While US textile lobbying organizations are unified over the issue of textile quotas and the threat
Chinese textile imports pose to the US industry, their positions differ when it comes to regional
free trade pacts such as the Dominican Republic-Central American Free Trade Agreement (DR-CAFTA).
The agreement has the endorsement of a coalition of trade associations comprising the NCTO;
National Cotton Council (NCC), Memphis, Tenn.; American Fiber Manufacturers Association, Arlington,
Va.; American Textile Machinery Association, Falls Church, Va.; Carpet and Rug Institute, Dalton,
Ga.; and the Cary, N.C.-based Association of Nonwoven Fabrics Industry. The coalition of textile
manufacturers, fiber producers and suppliers to the US textile industry claims to represent more
than $100 billion in annual production and sales within the US textile sector.
On the other side of the trade divide stands another coalition that includes AMTAC; the
National Textile Association (NTA), Boston; UNITE HERE, New York City; and The Domestic
Manufacturers Committee of The Hosiery Association, Charlotte. This coalition claims to include the
nation’s two largest textile trade groups (AMTAC and NTA), as well as the largest textile and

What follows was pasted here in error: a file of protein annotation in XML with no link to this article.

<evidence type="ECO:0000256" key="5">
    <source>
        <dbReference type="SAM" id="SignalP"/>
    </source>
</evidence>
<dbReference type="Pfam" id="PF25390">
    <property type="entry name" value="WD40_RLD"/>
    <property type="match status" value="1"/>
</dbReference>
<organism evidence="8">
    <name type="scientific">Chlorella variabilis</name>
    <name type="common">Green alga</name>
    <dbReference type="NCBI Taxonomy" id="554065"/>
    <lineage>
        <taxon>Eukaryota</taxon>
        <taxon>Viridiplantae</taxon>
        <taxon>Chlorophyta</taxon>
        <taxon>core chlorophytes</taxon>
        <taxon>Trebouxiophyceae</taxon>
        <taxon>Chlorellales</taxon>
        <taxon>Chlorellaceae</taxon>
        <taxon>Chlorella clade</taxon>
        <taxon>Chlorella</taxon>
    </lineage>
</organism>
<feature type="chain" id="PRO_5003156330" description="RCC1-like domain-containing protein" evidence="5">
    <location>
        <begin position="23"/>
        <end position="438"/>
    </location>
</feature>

apparel labor union, among other organizations.
NCTO, NCC, AMTAC and NTA also are members of GAFTT.
US textile exports to the DR-CAFTA region in 2004 totaled more than $5 billion in yarn,
fabric and component parts. The pro-DR-CAFTA coalition believes the pact will offer “new export
opportunities to every US producer interested in these markets.” It also hailed the Bush
administration’s commitment to amend provisions in the agreement regarding cumulation, trade
preference levels and the rule of origin for nonvisible pocketings and linings.
The anti-DR-CAFTA contingent calls the agreement “a job killer just like NAFTA [North
American Free Trade Agreement],” charging that it will lead to further outsourcing of US
manufacturing jobs. It notes US textile and apparel manufacturing employment has shrunk by 890,000
jobs or 57.2 percent since NAFTA went into effect in 1994, and that the value of US textile and
apparel shipments fell from $158 billion in 1995 to $114. billion in 2003.